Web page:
Markov state transition and decision tree models can be very useful, but in situations when future events may be determined by prior states or events, or the number of health states required is large, microsimulation may be a preferred approach . Microsimulation offers greater flexibility in specifying the statistical models describing event rates and changes in variables over time, ability to model many events simultaneously while considering competing risks, and modeling the distributions of variables in the population [29, 30]. A disadvantage is greater complexity, which tends to result in a longer computation time and may lead to less transparency and difficulties in fully accounting for all sources of uncertainty if the number of parameters is very large. One example of microsimulation modeling is a study by Schofield et al., who projected the national costs and productive years of life lost due to LBP in Australia from 2015 to 2030 .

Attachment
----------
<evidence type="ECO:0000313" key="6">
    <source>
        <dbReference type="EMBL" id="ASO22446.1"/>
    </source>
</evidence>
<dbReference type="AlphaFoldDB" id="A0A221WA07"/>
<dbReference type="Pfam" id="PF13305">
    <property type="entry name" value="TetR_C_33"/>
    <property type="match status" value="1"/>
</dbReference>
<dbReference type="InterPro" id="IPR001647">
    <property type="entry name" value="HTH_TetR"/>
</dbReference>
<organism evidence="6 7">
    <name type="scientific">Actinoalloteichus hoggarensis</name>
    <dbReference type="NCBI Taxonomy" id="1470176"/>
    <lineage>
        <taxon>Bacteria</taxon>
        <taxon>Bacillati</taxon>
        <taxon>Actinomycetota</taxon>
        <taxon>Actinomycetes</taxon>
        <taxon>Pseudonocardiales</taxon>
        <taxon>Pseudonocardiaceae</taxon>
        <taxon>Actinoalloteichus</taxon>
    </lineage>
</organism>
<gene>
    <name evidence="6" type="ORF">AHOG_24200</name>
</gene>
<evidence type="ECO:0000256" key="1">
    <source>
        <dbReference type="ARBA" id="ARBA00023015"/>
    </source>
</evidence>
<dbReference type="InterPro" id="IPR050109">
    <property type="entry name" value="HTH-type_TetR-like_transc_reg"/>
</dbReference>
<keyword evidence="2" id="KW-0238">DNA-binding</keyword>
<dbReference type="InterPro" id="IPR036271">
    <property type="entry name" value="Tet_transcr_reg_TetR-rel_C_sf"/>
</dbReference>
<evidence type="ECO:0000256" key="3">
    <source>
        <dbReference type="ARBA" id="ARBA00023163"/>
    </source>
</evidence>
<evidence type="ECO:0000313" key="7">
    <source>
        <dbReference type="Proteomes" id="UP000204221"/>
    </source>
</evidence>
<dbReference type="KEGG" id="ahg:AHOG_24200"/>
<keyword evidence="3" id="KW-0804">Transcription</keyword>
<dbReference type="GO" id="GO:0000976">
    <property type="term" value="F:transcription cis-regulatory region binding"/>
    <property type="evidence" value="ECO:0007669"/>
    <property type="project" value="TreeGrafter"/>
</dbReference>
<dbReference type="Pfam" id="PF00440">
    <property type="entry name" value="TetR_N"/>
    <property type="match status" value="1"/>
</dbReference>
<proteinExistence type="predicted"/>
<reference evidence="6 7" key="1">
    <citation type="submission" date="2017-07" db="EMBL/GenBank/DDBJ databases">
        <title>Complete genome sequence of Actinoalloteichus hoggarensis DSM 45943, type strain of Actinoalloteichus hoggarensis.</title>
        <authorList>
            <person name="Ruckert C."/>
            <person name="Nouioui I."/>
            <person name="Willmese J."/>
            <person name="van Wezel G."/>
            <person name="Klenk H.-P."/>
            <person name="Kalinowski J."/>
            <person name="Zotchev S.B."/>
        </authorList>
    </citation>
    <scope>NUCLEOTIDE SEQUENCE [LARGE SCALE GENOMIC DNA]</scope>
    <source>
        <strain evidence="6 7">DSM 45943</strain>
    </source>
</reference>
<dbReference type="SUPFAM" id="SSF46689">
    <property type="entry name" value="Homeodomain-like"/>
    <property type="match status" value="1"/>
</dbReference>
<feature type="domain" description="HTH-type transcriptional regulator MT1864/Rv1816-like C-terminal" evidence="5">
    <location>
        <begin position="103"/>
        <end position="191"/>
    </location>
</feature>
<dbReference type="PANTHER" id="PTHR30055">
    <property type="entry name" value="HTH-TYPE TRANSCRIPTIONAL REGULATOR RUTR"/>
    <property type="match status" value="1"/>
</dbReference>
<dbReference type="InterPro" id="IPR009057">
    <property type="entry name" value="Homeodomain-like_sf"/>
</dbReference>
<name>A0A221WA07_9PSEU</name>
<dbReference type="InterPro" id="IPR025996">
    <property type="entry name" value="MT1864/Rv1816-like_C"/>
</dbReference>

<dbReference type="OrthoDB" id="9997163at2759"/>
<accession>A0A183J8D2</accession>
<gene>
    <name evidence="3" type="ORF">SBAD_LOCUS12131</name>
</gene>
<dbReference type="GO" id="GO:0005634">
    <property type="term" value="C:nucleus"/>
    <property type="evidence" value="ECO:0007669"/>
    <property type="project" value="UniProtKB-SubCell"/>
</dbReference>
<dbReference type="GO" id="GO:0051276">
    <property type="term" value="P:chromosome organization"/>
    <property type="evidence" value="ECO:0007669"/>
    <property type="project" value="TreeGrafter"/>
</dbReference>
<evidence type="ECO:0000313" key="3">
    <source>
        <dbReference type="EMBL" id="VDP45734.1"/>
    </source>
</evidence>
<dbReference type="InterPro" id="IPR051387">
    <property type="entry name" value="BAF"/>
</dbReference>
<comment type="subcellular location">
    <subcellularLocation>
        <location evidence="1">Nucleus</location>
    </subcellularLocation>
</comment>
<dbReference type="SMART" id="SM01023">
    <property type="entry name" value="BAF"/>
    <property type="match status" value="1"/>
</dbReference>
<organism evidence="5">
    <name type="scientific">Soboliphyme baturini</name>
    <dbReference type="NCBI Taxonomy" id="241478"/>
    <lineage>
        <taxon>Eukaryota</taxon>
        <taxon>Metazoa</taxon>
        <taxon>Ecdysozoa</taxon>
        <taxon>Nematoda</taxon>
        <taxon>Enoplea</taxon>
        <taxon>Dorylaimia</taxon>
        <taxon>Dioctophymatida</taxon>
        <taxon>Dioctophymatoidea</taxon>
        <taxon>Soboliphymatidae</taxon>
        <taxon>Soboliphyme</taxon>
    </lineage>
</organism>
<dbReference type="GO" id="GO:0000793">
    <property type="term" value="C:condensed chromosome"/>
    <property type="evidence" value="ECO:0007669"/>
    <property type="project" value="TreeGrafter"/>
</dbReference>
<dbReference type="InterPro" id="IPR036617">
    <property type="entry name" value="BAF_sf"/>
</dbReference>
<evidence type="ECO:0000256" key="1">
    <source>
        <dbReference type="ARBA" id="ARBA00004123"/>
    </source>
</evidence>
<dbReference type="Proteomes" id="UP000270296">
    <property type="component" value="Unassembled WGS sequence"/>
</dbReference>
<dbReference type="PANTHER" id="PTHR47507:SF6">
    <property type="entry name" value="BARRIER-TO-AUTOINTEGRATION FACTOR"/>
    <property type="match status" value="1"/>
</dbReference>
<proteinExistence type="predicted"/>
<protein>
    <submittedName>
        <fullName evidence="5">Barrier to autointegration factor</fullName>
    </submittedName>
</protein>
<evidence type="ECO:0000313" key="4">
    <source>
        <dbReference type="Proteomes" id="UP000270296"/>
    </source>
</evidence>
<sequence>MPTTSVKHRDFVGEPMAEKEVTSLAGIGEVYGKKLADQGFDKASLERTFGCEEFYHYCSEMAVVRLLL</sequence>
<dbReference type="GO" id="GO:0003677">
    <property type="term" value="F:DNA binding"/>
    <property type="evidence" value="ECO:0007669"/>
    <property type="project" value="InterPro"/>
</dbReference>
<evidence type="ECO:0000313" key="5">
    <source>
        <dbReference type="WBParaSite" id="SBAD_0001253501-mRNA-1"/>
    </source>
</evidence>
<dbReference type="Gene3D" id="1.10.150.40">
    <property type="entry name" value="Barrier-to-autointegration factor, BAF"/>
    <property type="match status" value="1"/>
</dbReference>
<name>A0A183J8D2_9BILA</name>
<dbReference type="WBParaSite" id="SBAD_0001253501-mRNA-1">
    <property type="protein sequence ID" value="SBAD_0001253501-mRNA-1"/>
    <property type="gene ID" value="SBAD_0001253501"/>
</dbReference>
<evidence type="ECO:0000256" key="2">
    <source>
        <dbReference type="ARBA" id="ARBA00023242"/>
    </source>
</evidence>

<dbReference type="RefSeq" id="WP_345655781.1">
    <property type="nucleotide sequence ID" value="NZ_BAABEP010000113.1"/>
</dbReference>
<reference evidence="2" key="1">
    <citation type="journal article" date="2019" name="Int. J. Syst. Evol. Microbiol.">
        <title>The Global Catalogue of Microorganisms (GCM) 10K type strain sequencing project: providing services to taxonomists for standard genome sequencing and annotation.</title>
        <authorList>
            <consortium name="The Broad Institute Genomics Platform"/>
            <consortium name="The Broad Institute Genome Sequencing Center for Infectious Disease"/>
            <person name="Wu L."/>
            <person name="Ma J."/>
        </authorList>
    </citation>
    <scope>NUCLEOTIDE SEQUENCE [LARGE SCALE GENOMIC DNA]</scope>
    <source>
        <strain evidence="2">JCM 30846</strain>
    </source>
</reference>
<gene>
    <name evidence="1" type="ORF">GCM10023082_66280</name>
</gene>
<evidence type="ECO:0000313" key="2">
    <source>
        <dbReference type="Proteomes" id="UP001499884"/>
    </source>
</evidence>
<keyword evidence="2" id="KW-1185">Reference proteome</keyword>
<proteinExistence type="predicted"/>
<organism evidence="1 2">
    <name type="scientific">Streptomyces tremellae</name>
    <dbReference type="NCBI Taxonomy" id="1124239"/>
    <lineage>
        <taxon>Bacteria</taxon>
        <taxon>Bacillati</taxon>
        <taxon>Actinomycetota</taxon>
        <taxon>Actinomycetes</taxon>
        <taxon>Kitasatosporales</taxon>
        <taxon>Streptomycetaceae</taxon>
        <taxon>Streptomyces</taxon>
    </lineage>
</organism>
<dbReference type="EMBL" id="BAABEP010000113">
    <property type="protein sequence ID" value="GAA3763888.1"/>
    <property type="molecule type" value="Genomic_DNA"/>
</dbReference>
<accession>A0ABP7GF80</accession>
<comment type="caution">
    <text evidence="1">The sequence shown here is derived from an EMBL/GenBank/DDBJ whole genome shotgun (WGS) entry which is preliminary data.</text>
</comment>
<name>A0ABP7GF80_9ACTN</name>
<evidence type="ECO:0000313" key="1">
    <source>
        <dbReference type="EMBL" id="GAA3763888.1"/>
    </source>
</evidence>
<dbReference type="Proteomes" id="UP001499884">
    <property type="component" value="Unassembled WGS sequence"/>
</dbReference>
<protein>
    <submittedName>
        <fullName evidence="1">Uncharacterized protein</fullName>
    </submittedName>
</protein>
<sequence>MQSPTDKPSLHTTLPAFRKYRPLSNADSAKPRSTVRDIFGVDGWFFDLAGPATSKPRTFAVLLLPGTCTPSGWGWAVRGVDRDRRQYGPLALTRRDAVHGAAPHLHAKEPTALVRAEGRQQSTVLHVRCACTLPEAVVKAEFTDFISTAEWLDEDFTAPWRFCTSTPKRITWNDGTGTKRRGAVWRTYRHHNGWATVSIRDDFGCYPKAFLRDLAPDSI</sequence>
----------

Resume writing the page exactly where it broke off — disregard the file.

Our aim was to assess the impact of preventive interventions on LBP burden in a realistic, open population over a long time horizon, and our model did not provide cost estimates. Therefore, it is generally not feasible to compare our data directly with the published cost-effectiveness studies. However, Herman et al. provided estimates of quality-adjusted live years (QALYs) gained for various non-pharmacological therapies, including exercise . It is worth noting that despite differences in study objectives, populations modeled, data sources, and modeling methods, their results for the effect of exercise (13 to 33 QALYs gained per 1000 persons per year for different exercise programs) were similar to ours (20 to 93 YLDs averted per 1000 person-years, depending on percent participating). Herman et al. found yoga to be more effective (48 QALYs gained per 1000), but evidence for the effectiveness of non-pharmacological therapies other than exercise (with or without education) is weak [7, 11, 12].